fish


From The Collaborative International Dictionary of English v.0.48:

Crawfish \Craw"fish`\ (kr[add]"f[i^]sh`), Crayfish \Cray"fish`\
   (kr[=a]"f[i^]sh`), n.; pl. -fishes or -fish. [Corrupted
   fr. OE. crevis, creves, OF. crevice, F. ['e]crevisse, fr.
   OHG. krebiz crab, G. krebs. See Crab. The ending -fish
   arose from confusion with E. fish.] (Zool.)
   Any decapod crustacean of the family Astacid[ae] (genera
   Cambarus and Cambarus), resembling the lobster, but
   smaller, and found in fresh waters. Crawfishes are esteemed
   very delicate food both in Europe and America. The North
   American species are numerous and mostly belong to the genus
   Cambarus. The blind crawfish of the Mammoth Cave is
   Cambarus pellucidus. The common European species is
   Astacus fluviatilis.

   Syn: crawdad, crawdaddy.
        [1913 Webster]

   2. tiny lobsterlike crustaceans usually boiled briefly.

   Syn: crawdad, ecrevisse.
        [WordNet 1.5]

   3. a large edible marine crustacean having a spiny carapace
      but lacking the large pincers of true lobsters.

   Syn: spiny lobster, langouste, rock lobster, crayfish, sea
        crawfish.
        [WordNet 1.5]
.

From The Collaborative International Dictionary of English v.0.48:

Fish \Fish\ (f[i^]sh), n. [F. fiche peg, mark, fr. fisher to
   fix.]
   A counter, used in various games.
   [1913 Webster]
.

From The Collaborative International Dictionary of English v.0.48:

Fish \Fish\, n.; pl. Fishes (f[i^]sh"[e^]z), or collectively,
   Fish. [OE. fisch, fisc, fis, AS. fisc; akin to D. visch,
   OS. & OHG. fisk, G. fisch, Icel. fiskr, Sw. & Dan. fisk,
   Goth. fisks, L. piscis, Ir. iasg. Cf. Piscatorial. In some
   cases, such as fish joint, fish plate, this word has prob.
   been confused with fish, fr. F. fichea peg.]
   1. A name loosely applied in popular usage to many animals of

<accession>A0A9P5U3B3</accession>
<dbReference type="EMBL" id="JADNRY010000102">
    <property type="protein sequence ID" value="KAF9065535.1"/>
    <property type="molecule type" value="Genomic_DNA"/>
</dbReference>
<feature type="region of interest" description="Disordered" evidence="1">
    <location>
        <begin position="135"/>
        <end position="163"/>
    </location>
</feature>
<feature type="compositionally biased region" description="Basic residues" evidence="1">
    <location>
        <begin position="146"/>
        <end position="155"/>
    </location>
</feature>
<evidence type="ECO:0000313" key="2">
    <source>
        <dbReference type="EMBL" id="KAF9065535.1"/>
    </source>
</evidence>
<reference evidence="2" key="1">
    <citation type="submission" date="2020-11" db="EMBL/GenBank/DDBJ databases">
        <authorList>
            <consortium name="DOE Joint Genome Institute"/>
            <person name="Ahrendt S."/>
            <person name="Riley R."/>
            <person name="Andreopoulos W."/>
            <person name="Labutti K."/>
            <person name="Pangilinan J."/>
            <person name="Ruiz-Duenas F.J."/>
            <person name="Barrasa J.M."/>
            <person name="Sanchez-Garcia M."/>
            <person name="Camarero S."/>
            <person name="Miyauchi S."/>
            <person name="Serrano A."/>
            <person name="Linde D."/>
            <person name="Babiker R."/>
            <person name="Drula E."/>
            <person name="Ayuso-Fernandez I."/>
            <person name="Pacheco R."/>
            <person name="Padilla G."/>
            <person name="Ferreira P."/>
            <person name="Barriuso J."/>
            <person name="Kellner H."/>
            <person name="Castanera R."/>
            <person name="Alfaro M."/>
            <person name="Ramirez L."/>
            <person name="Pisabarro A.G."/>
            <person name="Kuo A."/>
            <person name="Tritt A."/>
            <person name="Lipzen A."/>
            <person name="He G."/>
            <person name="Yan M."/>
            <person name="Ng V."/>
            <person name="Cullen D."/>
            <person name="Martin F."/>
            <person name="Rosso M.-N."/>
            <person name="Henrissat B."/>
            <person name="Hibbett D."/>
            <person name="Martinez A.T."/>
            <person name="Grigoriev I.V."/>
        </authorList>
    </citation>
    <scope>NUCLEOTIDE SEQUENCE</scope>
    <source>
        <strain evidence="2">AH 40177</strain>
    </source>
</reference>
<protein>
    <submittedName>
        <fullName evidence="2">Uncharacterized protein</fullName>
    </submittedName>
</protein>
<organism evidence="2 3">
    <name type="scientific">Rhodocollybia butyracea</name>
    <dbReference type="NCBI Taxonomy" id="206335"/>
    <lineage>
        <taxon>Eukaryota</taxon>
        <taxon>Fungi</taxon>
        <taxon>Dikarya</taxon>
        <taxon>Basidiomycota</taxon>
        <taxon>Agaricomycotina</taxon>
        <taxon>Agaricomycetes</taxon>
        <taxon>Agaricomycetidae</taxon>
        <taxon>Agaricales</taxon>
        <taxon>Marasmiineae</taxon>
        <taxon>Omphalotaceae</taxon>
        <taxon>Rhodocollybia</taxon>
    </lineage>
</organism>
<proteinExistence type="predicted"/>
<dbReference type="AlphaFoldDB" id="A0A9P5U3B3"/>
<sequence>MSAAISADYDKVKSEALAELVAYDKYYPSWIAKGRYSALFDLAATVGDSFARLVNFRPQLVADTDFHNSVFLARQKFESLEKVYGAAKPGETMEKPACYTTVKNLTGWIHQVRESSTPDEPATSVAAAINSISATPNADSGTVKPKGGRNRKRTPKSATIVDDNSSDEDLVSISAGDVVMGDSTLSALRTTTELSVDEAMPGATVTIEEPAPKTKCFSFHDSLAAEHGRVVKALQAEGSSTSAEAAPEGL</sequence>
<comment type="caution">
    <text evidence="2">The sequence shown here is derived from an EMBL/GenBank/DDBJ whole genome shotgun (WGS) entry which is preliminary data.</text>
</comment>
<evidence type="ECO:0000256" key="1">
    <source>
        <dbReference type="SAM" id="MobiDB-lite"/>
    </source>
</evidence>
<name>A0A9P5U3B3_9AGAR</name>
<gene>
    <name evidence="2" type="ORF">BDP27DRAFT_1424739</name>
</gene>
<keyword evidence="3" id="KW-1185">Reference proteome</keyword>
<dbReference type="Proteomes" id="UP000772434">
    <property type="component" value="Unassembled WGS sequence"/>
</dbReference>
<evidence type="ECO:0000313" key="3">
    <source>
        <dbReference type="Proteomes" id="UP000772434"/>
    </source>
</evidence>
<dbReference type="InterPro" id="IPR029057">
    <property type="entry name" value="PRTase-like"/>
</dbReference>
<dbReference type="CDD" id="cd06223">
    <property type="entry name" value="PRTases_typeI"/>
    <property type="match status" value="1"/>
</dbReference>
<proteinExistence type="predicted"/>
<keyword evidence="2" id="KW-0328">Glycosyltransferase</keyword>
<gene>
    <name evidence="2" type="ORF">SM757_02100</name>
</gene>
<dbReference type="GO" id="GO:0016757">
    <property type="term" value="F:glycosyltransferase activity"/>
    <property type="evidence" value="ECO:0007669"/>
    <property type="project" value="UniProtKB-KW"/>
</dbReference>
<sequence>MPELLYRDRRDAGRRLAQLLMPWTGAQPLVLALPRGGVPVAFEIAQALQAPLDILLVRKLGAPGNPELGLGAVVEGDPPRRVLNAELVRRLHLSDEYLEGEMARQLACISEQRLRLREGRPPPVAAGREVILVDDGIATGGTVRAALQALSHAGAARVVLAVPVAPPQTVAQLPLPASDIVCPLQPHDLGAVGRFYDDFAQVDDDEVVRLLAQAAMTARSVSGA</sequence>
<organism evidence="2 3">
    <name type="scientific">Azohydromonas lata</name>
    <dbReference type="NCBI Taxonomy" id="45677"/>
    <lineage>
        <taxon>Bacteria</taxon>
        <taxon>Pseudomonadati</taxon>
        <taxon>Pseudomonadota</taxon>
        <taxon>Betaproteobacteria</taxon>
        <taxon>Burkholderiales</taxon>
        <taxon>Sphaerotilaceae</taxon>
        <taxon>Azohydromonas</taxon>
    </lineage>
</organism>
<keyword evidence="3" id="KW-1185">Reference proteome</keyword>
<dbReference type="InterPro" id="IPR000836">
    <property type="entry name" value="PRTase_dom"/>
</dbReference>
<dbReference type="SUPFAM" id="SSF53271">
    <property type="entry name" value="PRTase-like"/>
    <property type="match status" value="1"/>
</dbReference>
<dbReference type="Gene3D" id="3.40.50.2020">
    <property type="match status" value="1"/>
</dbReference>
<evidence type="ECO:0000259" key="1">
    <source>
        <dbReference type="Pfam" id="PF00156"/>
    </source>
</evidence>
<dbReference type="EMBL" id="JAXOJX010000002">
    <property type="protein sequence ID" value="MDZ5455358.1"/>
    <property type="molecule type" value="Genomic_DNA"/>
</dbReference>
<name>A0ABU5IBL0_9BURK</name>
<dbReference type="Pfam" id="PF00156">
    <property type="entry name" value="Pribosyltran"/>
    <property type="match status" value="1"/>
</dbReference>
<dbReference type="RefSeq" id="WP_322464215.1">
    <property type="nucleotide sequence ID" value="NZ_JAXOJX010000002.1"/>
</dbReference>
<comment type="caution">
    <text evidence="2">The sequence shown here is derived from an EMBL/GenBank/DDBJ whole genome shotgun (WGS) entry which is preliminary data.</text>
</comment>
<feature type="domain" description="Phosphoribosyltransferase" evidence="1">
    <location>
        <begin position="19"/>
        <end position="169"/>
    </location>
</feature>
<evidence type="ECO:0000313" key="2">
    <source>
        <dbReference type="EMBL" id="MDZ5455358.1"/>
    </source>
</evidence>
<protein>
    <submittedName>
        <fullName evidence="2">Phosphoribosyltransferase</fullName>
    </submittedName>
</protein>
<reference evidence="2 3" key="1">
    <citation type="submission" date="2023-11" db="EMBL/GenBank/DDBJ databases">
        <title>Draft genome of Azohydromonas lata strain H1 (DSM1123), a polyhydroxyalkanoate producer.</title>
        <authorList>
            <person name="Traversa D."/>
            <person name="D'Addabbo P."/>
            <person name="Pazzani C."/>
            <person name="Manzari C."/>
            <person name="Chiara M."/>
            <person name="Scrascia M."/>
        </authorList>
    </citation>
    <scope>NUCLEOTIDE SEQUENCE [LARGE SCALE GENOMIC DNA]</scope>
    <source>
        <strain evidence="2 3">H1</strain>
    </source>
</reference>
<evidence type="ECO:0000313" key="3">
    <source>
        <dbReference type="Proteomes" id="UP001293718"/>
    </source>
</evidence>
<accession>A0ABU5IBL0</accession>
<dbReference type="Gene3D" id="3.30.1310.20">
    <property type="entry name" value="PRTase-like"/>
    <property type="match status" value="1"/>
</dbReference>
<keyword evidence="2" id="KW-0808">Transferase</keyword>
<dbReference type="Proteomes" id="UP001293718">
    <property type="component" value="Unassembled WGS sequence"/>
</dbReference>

diverse characteristics, living in the water.
      [1913 Webster]

   2. (Zool.) An oviparous, vertebrate animal usually having
      fins and a covering scales or plates. It breathes by means
      of gills, and lives almost entirely in the water. See
      Pisces.
      [1913 Webster]

   Note: The true fishes include the Teleostei (bony fishes),
         Ganoidei, Dipnoi, and Elasmobranchii or Selachians
         (sharks and skates). Formerly the leptocardia and
         Marsipobranciata were also included, but these are now
         generally regarded as two distinct classes, below the
         fishes.
         [1913 Webster]

   3. pl. The twelfth sign of the zodiac; Pisces.
      [1913 Webster]

   4. The flesh of fish, used as food.
      [1913 Webster]

   5. (Naut.)
      (a) A purchase used to fish the anchor.
      (b) A piece of timber, somewhat in the form of a fish,
          used to strengthen a mast or yard.
          [1913 Webster]

   Note: Fish is used adjectively or as part of a compound word;
         as, fish line, fish pole, fish spear, fish-bellied.
         [1913 Webster]

   Age of Fishes. See under Age, n., 8.

   Fish ball, fish (usually salted codfish) shared fine, mixed
      with mashed potato, and made into the form of a small,
      round cake. [U.S.]

   Fish bar. Same as Fish plate (below).

   Fish beam (Mech.), a beam one of whose sides (commonly the
      under one) swells out like the belly of a fish. --Francis.

   Fish crow (Zool.), a species of crow (Corvus ossifragus),
      found on the Atlantic coast of the United States. It feeds
      largely on fish.

   Fish culture, the artifical breeding and rearing of fish;
      pisciculture.

   Fish davit. See Davit.

   Fish day, a day on which fish is eaten; a fast day.

   Fish duck (Zool.), any species of merganser.

   Fish fall, the tackle depending from the fish davit, used
      in hauling up the anchor to the gunwale of a ship.